“Go do something awesome.” It sounds like just as much a marketing slogan as it does a motto to live by, right? But doing something awesome is perhaps exactly what we all need. In an article last month, The Wall Street Journal reported that the feeling of awe can heavily influence positive social behaviors and substantially impact how we view the world. Research shows that awe-experiences inspire us to be more empathetic and comfortable connecting with the world around us.
The article explains that awe can be associated with a variety of experiences and often connect to nature, religion, music or sports. The feeling is an emotional response to what is happening around us and researchers believe that it pushes us to see the world differently. Paul Piff, Assistant Professor of Psychology at the University of California says, “Awe minimizes our individual identity and attunes us to things bigger than ourselves.” As I read the article I thought of an experience I had a few years back in Barcelona. We had come across Santa Maria del Mar (Our Lady of the Sea) church in the city’s Gothic Quarter. From the outside it looks exactly like what you would imagine a medieval European church to look like. The interior was stone grey, mostly unornamented, and barely lit by candle light and the small amount of natural sunlight that came through the stained glass windows. But I was fixated on the church’s massive design and structure. It was simple, yet magnificent. To me it embodied fortitude and endurance. In that moment I felt more connected to history than I ever had before.Dr. Dacher Keltner, Director of the Berkley Social Interaction Lab at the University of California believes that on average we have about three awe moments per week. Recently he took 56 inner-city high school students on a rafting trip to see what impact it would have on their academics. A week after their trip he reported that the students were more interested in developing a sense of global awareness and knowing what was happening outside of their individual life. As I finished reading I thought about what those students may have felt when rafting. I thought more about my experience and wondered if they similarly, now looked at the trip as a special moment in their life.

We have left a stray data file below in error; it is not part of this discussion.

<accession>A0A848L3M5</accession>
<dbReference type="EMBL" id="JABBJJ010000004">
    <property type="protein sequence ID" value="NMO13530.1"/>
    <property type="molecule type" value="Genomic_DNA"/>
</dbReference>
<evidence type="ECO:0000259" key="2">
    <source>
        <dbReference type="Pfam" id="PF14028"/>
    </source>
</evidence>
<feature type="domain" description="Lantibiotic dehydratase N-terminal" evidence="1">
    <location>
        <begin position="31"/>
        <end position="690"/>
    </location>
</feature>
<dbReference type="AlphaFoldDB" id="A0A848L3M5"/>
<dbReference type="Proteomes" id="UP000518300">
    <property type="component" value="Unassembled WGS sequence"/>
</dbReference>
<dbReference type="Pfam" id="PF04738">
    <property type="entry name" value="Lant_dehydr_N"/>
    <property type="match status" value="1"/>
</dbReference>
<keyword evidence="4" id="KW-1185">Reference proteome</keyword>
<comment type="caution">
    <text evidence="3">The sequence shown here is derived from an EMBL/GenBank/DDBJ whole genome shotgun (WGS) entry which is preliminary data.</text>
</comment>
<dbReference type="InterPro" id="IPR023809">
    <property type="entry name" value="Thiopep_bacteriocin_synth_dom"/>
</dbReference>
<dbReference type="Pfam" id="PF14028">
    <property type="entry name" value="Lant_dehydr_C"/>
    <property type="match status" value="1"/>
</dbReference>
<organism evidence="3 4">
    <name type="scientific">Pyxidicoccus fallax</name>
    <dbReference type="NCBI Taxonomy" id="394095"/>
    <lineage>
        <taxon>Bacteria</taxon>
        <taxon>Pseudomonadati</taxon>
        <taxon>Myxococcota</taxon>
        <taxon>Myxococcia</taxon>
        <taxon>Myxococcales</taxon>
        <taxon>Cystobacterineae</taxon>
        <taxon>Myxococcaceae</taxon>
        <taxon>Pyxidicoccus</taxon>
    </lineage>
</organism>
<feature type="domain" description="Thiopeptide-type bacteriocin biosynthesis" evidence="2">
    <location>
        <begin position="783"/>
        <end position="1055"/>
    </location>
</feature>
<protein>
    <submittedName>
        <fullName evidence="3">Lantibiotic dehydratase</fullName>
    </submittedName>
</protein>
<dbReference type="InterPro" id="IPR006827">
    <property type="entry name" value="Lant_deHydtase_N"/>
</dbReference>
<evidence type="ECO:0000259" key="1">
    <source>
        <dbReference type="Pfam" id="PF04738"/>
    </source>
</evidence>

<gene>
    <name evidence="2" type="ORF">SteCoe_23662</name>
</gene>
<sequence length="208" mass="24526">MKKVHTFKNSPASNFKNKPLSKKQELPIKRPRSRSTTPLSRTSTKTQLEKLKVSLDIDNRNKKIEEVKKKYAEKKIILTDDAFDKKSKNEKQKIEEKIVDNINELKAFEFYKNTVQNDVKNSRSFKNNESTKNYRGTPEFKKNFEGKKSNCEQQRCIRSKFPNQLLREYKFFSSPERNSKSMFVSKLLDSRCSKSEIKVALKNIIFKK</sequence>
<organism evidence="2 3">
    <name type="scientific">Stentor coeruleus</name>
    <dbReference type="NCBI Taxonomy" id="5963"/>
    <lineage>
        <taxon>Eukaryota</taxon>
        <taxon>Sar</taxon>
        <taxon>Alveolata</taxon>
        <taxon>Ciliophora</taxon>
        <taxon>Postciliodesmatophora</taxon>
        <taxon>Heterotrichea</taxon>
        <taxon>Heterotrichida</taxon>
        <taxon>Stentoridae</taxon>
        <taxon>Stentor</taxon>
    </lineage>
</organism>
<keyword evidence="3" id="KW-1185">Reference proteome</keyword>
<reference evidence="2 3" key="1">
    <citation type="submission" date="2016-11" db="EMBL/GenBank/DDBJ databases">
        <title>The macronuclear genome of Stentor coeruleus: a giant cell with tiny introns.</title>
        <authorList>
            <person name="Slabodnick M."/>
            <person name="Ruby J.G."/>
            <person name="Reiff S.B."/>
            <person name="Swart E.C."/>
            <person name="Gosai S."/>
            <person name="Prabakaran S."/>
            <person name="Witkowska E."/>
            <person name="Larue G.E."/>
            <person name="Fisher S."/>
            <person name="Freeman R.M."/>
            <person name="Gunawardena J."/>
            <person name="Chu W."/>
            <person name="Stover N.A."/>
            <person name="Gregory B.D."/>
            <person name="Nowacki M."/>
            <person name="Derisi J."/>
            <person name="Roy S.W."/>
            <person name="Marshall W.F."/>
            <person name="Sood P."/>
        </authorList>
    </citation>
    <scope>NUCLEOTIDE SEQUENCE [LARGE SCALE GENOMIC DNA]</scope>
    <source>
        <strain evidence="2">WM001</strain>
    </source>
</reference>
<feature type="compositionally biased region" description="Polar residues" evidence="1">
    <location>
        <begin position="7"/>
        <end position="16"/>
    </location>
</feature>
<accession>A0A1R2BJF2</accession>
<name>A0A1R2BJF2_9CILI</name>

Many of us, including myself, use the word “awesome” without even thinking about what the word really means. But it’s not something you can just say, it’s something we need to feel. It doesn’t matter if it involves going to Spain or rafting in a local river, in the end you need to get out there and go do something awesome!